In the there-ought-to-be-a-word-for-it department, where is the term to describe being caught doing something that everybody does? If such a word existed, there's no doubt it would have been rolled out to describe the recent public humiliation of Russell Simmons.

For those who missed it, the hip-hop impresario was outed for serially -- and wildly -- inflating the revenue of his company, Phat Farm. Appearing on CNBC in 2003, for example, Simmons claimed sales of $350 million; in Newsweek, the figure was $240 million. And in his book Life and Def, he cited 2001 sales of $150 million. Unfortunately for Simmons, he's stuck in litigation with a former business partner; in a deposition, he was forced to reveal that his actual sales never topped a mere $14.5 million.

Why did Simmons -- one of Inc.'s "Entrepreneurs We Love" in 2004 -- stretch the truth so far? The inflated figures, he said in his deposition, were a "good brand-positioning statement." He's right, of course. Torrid growth sends a powerful message. In today's hypercompetitive environment, where success often is measured by the scorecard of growth, the temptation to fib is intense.

Torrid growth sends a powerful message. In today's hypercompetitive environment, the temptation to fib is intense.

In my industry, where agencies are generally measured by their billings, Simmons-esque metrics are so commonplace (at least for the CEOs of privately held firms) that people often ask, "What do you say your billings are, and what are they really?" While we'd never exaggerate by a Phat Farm factor of 20, I have to admit, somewhat reluctantly, that we're not always completely straight. And let's face it: Few privately held companies are.

Indeed, it is precisely because "everyone does it" that everybody does it. After all, if your competitors appear to be robust and booming, what's the advantage of telling the truth and appearing puny by comparison? In this kind of arms race, honesty actually becomes a business disadvantage -- and on more than one level. Just like Simmons, you need to market your brand to the media, customers, potential employees, even potential acquirers. And all of them want to be associated with a brand that's skyrocketing. What's more, claims of rapid growth attract attention from potential customers, which turns the whole thing -- one hopes -- into a self-fulfilling prophecy. It's an equation of deceit that's a dirty little secret of business today.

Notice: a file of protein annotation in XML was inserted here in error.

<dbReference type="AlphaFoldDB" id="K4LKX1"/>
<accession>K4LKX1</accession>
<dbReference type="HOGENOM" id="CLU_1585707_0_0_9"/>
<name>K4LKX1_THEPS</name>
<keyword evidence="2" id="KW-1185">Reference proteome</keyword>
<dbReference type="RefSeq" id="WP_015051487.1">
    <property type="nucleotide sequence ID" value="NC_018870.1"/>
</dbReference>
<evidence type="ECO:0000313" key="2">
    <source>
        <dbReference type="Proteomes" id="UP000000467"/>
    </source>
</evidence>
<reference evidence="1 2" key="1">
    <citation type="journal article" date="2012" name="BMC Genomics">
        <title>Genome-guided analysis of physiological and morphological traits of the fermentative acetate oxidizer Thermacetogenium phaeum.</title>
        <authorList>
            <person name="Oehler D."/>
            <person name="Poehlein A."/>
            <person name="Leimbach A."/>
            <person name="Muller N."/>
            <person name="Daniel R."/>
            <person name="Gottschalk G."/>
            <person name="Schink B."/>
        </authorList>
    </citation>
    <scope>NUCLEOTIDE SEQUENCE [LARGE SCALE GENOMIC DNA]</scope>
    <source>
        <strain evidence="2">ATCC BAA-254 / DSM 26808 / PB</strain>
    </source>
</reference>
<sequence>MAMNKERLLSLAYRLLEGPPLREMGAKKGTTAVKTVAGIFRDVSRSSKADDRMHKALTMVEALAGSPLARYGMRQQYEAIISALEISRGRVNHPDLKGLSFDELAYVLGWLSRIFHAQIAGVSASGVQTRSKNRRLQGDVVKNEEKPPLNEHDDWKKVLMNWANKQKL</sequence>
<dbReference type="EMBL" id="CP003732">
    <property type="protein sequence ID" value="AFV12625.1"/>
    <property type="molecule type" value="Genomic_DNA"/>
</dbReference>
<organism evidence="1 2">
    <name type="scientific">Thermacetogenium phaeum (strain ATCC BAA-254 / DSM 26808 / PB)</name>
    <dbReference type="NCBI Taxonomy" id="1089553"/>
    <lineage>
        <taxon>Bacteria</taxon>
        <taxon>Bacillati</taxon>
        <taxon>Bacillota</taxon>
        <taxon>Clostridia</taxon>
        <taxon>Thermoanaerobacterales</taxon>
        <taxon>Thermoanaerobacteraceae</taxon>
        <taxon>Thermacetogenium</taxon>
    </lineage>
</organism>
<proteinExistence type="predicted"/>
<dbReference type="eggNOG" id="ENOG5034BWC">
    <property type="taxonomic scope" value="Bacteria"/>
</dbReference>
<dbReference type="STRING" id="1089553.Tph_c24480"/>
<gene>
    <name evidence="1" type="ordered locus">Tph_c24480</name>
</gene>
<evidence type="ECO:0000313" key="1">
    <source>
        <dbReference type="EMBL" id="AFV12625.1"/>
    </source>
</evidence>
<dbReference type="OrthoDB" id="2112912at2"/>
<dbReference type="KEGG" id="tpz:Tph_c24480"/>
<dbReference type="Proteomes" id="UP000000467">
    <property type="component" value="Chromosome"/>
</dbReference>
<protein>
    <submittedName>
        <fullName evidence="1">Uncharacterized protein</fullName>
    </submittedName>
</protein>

It's a reflection, needless to say, of a supersize-me culture in which overstatement is epidemic. There's grade inflation in the academic world, the steroid mess in baseball, McMansions sprouting up everywhere, Hardee's new 1,420-calorie Monster Thickburger. In this world, if your business isn't growing 40% a year, you feel like a failure.

Of course, companies that grow rapidly often fail rapidly, and the toxic pressures of reporting constant rapid growth are behind the never-ending spate of Wall Street scandals. What's more, the irony is that exceedingly fast-growing companies aren't always the best ones to work with. You may want to buy a pair of jeans from a hot company, but do you really want to hire an IT company that added several hundred employees in the last year -- or doubled its revenue -- with all the attendant problems of growth and integration? There's a powerful argument to be made for measured and strategic business growth. But moderation has no appeal in a winner-take-all world.

Sooner rather than later -- and the moment may already be here -- no one will trust any financial numbers at all, whether they come from Maurice Greenberg or Russell Simmons. And just as there's now a cynical generation that gets its political news from The Daily Show, maybe Comedy Central will dream up a mock business-news show that will serve the same purpose. Or, more optimistically, perhaps the pendulum will swing the other way. Could single-digit growth become the new black? Phat chance.

Adam Hanft ( is founder and CEO of Hanft Unlimited, a Manhattan-based consulting, advertising, and publishing firm.